Confirm, Confirm and Reconfirm
August 20, 2003
- by Robert E. Stevens, GENESIS II(The Second Beginning) E-Mail: email@example.com
Too often a new idea is uncovered and we rush off to market only to find
that it fails before we get the opportunity to present it to the consumer
or we introduce it into the market and it fails within its first year. Less
than 3% of ideas uncovered as market potentials ever survive a year into the
market. Actually about 92% fail before market introduction. Why?
There are many reasons but I believe SPEED is the most frequent. Yes,
SPEED KILLS, even ideas. Too often we RUSH TO DEVELOPMENT, RUSH TO MARKET,
or as I call it, RUSH TO FAILURE.
As an idea emerges from our Exploratory Research, do we take the time to
confirm the Validity of the idea? Do we do our Market Research? That
is, do we determine the scope of the need? Do we understand the frequency
of the need? Do we understand the competition? Do we confirm
the acceptability of the idea? Do we confirm the corporate computability,
etc.? Have we confirmed our right to be in this market? Do we
not only understand our vision of the product, but do we understand the consumer's
Can we put the product's vision into words? (The Concept). This
is our first major intersection on the road to the market. It is time
to STOP, LOOK, AND LISTEN. Confirm that we are still heading in the
The next step is the creation of the product. Can we turn our vision
into a product? This intersection is much like a rotary, where there
are many directions we can take. It is not only Stop, Look and Listen,
it is DON'T RUN, WALK (speed not only kills people, it can kill a good idea).
Confirm that you are still on course. Confirm that the product
matches the vision, yours and the consumer's. Confirm that the product
is an acceptable solution to the consumer need.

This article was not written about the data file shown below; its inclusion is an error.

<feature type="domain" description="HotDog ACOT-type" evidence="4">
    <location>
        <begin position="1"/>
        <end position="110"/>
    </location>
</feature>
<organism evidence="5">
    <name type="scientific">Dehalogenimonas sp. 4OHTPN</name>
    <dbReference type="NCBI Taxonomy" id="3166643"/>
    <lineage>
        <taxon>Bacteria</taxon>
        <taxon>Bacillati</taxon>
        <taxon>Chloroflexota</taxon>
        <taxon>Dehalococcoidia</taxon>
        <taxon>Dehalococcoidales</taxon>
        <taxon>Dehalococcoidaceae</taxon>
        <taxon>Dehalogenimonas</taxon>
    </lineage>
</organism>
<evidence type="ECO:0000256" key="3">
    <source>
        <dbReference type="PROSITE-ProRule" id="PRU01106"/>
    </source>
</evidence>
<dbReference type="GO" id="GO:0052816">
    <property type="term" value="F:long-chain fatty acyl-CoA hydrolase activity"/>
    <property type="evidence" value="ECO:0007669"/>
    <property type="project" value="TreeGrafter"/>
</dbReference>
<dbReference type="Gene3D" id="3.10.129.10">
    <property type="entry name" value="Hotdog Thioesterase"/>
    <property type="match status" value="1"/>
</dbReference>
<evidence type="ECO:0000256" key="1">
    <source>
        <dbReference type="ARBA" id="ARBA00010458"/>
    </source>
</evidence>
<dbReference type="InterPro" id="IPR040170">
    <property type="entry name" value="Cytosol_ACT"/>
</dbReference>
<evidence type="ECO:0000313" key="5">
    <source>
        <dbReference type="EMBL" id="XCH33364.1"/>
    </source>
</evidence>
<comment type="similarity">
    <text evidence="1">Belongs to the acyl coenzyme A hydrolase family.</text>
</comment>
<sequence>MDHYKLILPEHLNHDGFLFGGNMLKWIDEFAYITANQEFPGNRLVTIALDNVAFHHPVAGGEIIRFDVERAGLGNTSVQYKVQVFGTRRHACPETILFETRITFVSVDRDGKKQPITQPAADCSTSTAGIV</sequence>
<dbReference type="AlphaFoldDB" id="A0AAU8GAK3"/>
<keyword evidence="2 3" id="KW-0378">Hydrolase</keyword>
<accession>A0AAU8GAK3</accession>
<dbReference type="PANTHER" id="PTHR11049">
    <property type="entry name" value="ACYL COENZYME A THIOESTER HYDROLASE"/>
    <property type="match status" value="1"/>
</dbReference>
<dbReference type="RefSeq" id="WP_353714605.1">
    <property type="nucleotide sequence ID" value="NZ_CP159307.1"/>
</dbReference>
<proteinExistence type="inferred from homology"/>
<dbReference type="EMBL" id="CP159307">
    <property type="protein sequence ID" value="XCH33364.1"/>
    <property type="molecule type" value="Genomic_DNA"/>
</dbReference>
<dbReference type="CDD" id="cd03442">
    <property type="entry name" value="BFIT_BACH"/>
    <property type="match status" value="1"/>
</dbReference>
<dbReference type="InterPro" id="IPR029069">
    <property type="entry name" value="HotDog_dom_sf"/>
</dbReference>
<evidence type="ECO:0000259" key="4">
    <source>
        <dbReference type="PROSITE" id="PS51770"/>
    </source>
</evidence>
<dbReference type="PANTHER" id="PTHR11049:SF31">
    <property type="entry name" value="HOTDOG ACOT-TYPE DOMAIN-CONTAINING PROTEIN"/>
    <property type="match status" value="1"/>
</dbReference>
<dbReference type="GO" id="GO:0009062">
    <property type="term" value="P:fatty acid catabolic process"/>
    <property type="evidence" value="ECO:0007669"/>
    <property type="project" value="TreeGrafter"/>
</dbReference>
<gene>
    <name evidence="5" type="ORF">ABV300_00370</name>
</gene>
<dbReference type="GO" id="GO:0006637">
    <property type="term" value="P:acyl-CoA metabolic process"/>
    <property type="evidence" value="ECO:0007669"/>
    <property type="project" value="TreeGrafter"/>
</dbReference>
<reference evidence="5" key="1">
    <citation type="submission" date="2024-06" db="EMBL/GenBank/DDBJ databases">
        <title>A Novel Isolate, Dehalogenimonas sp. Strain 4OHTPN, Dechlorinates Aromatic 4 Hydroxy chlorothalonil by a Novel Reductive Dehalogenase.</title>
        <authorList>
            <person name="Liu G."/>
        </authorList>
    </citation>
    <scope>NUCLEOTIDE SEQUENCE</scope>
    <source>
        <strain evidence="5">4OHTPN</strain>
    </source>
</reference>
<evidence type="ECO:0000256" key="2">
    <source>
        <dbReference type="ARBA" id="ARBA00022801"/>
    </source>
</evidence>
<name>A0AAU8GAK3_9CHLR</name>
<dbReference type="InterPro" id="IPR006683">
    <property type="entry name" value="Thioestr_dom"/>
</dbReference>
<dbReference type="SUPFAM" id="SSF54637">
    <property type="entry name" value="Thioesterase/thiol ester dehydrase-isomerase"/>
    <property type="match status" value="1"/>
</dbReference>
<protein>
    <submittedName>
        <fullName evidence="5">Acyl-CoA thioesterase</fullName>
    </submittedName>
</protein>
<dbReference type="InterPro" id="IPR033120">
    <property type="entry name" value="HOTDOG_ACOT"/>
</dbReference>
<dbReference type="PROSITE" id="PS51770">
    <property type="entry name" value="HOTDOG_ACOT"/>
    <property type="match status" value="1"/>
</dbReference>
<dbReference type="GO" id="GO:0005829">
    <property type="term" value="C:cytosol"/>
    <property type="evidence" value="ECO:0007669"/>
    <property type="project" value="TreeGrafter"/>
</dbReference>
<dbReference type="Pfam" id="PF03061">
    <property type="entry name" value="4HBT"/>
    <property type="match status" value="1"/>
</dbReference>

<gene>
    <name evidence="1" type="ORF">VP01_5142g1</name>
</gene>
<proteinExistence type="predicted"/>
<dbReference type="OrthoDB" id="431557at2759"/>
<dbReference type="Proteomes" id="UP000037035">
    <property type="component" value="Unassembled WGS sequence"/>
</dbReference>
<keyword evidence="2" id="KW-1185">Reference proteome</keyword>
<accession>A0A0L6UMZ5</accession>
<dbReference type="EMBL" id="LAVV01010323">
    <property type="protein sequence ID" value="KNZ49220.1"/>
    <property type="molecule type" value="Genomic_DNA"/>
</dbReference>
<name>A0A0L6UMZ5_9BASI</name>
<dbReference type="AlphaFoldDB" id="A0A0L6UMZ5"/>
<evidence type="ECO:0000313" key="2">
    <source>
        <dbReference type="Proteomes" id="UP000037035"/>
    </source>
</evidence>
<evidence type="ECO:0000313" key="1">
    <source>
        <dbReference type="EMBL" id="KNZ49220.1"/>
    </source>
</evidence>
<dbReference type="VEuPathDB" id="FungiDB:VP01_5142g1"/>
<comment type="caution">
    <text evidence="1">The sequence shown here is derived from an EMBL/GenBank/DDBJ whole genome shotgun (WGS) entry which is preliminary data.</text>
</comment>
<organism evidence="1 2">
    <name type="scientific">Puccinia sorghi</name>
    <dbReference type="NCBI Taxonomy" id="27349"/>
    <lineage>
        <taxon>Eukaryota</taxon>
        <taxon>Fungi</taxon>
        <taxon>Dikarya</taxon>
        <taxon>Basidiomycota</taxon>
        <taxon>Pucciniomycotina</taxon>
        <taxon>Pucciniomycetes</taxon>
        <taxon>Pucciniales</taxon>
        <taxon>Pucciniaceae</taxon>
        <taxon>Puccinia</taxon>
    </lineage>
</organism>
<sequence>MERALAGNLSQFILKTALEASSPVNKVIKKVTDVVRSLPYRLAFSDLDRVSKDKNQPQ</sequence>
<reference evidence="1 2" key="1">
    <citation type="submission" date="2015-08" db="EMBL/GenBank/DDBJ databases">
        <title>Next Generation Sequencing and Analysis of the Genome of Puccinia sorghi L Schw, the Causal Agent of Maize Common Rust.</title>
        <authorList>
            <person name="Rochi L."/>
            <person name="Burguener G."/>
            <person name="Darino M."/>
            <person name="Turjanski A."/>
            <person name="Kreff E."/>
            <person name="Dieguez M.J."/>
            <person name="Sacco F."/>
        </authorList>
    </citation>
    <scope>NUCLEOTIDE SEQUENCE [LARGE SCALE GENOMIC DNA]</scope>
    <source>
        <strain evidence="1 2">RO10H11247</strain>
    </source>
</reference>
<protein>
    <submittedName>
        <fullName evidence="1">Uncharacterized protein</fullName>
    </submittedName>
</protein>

The above are just three steps in the journey to market but probably the
most important. It is all about knowing where you want to go and constantly
confirming that you are on the right road. As I type this paper, I
can see on the top shelf of one of my book cases, a product called Fling.
(I have my personal group of product failures on that shelf to remind
me of some of the dumb mistakes I can make.)
Fling was a product of the 1960s. It received some of
the highest acceptability scores I have ever seen. The basic concept
was, "a clean dishcloth every time you washed dishes." The product
was a heavy weight paper towel impregnated with detergent that was in a roll
form where you would tear off a sheet each time you did the dishes. The
roll was packaged in a container that looked much like a waxed paper carton.
The idea scored extremely high. The concept scored very well.
The product received very high marks in use testing. We introduced
Fling into test market. Initial sales met our expectations
and then fell off drastically. We did follow-up interviews among purchasers
and they rated Fling very highly. We asked when they
had repurchased Fling. They had not repurchased it. They
still had some remaining from their original purchase (six months later).
Did we create a product that was more economical than we had intended?
No, we created a product for special occasions. As it was frequently
stated, it was great for camping.
Where did we go wrong with this great idea? We didn't thoroughly understand
the uses of a dishcloth. We thought it was for washing dishes. How
short sighted. The dishcloth has many uses and they do not lend themselves
well for a dishcloth that contains heavy amounts of soap. With Fling,
you got soap streaks on the counter tops, the table top, appliances,
etc. But it was good for camping.
It is all about learning and understanding, confirming and reconfirming.
It is about Walk, Don't Run, and Stop, Look and Listen. Or is
it about patience? Whatever it is, we do not seem to be getting any
better at it.
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